Exhale to extend your arms straight again, flexing your triceps.

With each rep, focus on contracting your muscles.

Single Leg Pike Push-Ups

This just might be the hardest shoulder press you’ve ever tried.

Start in downward-facing dog position, on your hands and toes with your hips in the air. Make sure your hands are at least shoulder-width apart.

Lift one leg up high in the air, pointing your toes towards the ceiling.

Inhale to bend your elbows, lowering your forehead towards the ground between your hands.

Exhale to press your palms down into the ground to lift back up to straight arms.

Lower your leg back down and immediately lift your right leg.

Continue to do the same push-up move, alternating lifts of each leg for the allotted work time interval.

NOTE: Single Leg Pike Push-Up is a challenging move that requires upper body strength and balance. If you cannot do it with good form or do not feel comfortable doing it, do push-ups (or modified push-ups on your knees) instead.

Regular Push-Up

Put feet about shoulder width apart with toes touching the ground. Put hands alongside chest and spread your fingers. Begin to push up, keeping elbows close to the body.

Take some of the work off the wrists by making your fingers “grip” the floor as you push up.

Modified Push-Up

A modification of the traditional push-up that lessens the weight on the upper body. Follow the same routine as the traditional push-up, but use your knees as the point of your lower body touching the floor (instead of the toes).

Extend upward just as you do in a traditional push-up.

Superman Lift-Off

This move tones your shoulders and arms while also strengthening your lower back.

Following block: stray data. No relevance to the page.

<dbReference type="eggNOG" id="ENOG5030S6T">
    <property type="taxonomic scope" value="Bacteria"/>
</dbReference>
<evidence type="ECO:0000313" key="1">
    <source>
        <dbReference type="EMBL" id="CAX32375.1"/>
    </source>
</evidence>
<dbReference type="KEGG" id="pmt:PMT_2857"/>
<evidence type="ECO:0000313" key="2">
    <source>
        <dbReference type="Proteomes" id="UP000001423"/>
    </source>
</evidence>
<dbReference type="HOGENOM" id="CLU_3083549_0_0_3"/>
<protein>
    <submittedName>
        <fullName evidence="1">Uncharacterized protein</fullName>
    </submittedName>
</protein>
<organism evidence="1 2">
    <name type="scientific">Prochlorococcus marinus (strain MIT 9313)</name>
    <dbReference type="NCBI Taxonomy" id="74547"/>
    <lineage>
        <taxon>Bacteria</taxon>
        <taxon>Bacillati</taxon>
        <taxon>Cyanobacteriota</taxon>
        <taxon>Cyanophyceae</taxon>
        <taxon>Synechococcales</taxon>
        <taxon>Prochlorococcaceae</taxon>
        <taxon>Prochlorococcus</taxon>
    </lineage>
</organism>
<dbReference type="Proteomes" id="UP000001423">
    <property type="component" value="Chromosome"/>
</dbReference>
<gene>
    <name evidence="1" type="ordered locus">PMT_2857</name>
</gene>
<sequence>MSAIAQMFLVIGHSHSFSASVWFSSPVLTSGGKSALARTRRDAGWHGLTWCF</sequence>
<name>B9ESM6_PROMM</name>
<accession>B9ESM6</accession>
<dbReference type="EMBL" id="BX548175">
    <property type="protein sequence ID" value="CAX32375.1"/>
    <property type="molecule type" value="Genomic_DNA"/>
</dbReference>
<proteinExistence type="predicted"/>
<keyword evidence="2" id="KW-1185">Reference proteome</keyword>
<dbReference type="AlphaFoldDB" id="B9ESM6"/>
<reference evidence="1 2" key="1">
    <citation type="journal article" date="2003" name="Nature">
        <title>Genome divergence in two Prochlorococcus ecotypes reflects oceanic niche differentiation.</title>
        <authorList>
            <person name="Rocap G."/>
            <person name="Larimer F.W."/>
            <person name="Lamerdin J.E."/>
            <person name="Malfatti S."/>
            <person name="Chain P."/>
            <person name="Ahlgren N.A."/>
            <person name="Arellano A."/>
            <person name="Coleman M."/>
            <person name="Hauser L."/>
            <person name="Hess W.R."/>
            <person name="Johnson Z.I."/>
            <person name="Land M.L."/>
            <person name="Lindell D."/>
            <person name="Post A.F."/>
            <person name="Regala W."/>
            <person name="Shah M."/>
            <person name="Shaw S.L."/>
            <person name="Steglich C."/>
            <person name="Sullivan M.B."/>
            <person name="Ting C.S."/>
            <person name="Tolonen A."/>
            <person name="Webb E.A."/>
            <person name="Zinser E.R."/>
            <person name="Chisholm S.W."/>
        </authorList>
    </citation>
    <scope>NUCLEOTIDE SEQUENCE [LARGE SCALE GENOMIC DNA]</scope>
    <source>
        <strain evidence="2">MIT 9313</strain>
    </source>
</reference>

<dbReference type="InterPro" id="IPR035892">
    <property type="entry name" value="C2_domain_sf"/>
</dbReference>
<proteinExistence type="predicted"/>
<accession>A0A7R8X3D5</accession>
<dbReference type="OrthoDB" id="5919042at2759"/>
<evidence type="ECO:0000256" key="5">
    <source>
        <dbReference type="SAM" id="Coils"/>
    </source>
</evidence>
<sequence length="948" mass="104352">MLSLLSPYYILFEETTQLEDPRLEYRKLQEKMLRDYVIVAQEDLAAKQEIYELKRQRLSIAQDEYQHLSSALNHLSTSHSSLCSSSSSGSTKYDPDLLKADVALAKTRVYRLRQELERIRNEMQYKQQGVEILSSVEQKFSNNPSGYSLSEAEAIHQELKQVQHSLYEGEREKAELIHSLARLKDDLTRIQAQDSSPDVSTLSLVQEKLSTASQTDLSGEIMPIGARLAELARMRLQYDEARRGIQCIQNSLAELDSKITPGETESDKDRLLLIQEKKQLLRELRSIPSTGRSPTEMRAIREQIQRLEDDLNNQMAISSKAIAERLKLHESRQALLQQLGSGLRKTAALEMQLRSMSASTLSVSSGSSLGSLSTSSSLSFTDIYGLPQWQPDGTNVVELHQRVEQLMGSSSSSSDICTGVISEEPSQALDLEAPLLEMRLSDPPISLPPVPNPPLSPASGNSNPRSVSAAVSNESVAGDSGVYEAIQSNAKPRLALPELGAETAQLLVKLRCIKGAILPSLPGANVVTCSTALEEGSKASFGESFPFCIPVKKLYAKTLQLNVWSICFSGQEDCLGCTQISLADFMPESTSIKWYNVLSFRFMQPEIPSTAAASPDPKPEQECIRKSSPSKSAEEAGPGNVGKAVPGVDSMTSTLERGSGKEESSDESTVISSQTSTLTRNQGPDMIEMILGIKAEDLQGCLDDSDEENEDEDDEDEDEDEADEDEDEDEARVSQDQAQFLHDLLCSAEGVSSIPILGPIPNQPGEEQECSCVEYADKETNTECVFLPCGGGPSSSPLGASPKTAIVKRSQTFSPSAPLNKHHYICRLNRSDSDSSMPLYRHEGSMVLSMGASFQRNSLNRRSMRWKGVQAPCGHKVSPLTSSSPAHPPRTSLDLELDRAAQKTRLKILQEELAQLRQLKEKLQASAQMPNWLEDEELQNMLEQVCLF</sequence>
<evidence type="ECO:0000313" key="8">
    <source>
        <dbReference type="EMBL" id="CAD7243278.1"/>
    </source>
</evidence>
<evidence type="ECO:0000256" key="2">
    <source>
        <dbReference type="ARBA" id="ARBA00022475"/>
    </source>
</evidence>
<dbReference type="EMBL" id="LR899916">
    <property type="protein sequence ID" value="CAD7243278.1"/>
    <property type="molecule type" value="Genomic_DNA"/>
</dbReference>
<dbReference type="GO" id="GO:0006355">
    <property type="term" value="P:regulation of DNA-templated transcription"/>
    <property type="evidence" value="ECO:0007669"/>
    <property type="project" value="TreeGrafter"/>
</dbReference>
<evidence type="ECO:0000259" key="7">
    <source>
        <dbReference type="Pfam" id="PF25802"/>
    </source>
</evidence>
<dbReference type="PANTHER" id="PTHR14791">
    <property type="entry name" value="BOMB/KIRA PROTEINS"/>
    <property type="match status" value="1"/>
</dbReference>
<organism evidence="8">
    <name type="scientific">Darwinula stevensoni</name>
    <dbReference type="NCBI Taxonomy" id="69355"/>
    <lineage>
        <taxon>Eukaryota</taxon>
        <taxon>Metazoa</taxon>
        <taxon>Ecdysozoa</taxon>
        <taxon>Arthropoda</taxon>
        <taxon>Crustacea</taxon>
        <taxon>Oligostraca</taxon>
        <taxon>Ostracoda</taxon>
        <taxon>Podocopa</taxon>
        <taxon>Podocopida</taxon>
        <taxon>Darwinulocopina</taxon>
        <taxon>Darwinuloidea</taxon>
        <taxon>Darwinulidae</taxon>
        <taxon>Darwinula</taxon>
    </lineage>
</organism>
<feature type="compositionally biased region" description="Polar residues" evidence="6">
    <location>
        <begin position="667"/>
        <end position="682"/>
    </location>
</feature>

Lie belly down on the ground with arms and legs extended long.

Take a big breath in, then on the exhale, lift your arms and legs off the ground like Superman.

Inhale to lower back to the starting point.

Repeat this lifting and lowering, following the pace of your breath.

Downdog Ankle Tap Twists

This shoulder and tricep blaster is also a great spine-lengthening stretch.

Start in a downdog position with hands and feet shoulder-width apart.

Exhale, and reach your right hand towards the outside of your left ankle to tap it.

Inhale to come back to downdog, then alternate and do the same on the other side.

Continue alternating left and right, one move per breath.

Congratulations! In just 15 minutes, and with no equipment, you have worked your arms in the best way possible.

You may feel sore tomorrow, so give those arms a rest and allow at least 24-48 hours recovery before tackling this workout again.

For best results, I recommend incorporating this workout into your routine two to three times per week, spaced apart to allow for recovery.

Thanks again to Jessica Gouthro for today’s tips. Be sure to check out Jessica’s other workout lineups on MDA:“13 Ways To Move More At Work” and “10 Moves To Help Ease Joint Pain.”

Questions or comments about bodyweight exercises or arm strength? Share them below, and thanks for stopping by.